One strategy to overcome storage-constraints may be to spill over incoming data in to a new collection. For example, spill-over may work well if your collections store highly temporal data and are partitioned by month or date. In this context, you could even consider pruning or archiving older collections as the age and become stale. It’s important to keep in mind that collections are the boundary for transactions and queries; you may have to fan-out your reads or writes if dealing with data across collections.
Another strategy to overcome storage and/or throughput constraints is to re-distribute your tenant data. For example, you could move an outlying tenant that consumes a lot more throughput than others to another collection. You may want to fan-out reads and/or writes during the migration process to avoid service interruption for the particular tenant.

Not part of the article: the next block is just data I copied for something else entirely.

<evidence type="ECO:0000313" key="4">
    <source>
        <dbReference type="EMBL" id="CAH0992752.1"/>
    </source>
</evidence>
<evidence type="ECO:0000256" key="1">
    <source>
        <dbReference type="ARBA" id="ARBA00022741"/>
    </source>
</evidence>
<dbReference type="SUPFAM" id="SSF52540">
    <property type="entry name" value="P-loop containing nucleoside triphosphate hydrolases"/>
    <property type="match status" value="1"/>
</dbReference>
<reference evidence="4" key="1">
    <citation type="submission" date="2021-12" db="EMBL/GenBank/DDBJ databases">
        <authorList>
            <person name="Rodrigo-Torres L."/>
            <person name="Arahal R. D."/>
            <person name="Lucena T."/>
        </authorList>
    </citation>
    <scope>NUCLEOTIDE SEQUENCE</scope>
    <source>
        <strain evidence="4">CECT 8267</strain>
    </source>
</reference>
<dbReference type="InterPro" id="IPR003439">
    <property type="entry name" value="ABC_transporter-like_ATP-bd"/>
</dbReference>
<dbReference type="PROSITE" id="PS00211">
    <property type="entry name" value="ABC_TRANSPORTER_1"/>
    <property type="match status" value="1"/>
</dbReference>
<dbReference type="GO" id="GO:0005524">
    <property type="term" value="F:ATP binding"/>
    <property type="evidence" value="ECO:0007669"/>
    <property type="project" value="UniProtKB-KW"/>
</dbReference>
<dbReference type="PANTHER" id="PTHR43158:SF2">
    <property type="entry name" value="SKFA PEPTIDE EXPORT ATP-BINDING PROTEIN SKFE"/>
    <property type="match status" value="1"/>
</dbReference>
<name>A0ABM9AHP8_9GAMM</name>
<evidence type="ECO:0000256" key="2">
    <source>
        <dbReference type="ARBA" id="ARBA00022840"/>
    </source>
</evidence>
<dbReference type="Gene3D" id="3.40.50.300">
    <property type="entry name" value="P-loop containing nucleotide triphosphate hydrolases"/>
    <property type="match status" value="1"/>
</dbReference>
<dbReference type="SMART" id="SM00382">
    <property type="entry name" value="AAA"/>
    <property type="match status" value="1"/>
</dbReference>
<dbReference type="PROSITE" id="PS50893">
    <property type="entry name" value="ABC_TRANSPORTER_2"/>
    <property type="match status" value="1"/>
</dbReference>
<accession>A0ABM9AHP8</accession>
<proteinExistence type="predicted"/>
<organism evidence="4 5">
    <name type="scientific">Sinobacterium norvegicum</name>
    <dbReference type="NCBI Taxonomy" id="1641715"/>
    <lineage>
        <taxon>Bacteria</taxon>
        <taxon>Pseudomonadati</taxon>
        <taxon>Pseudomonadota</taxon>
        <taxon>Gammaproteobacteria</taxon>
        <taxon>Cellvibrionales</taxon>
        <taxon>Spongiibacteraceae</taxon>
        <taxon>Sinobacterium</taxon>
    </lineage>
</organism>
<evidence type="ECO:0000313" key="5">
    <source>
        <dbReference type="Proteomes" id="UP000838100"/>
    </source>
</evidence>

DocumentDB has proven to scale for various multi-tenant scenarios here within Microsoft, including MSN which stores user data for Health & Fitness experiences (web and mobile) in a sharded database account. Check out the blog post on this use case!
For most things, the design for your application will depend heavily on its scenarios and data access patterns. Hopefully this article will serve as a great starting point to guide you in the right direction.
For more information on developing multi-tenant applications on Microsoft Azure in general, check out this great MSDN article.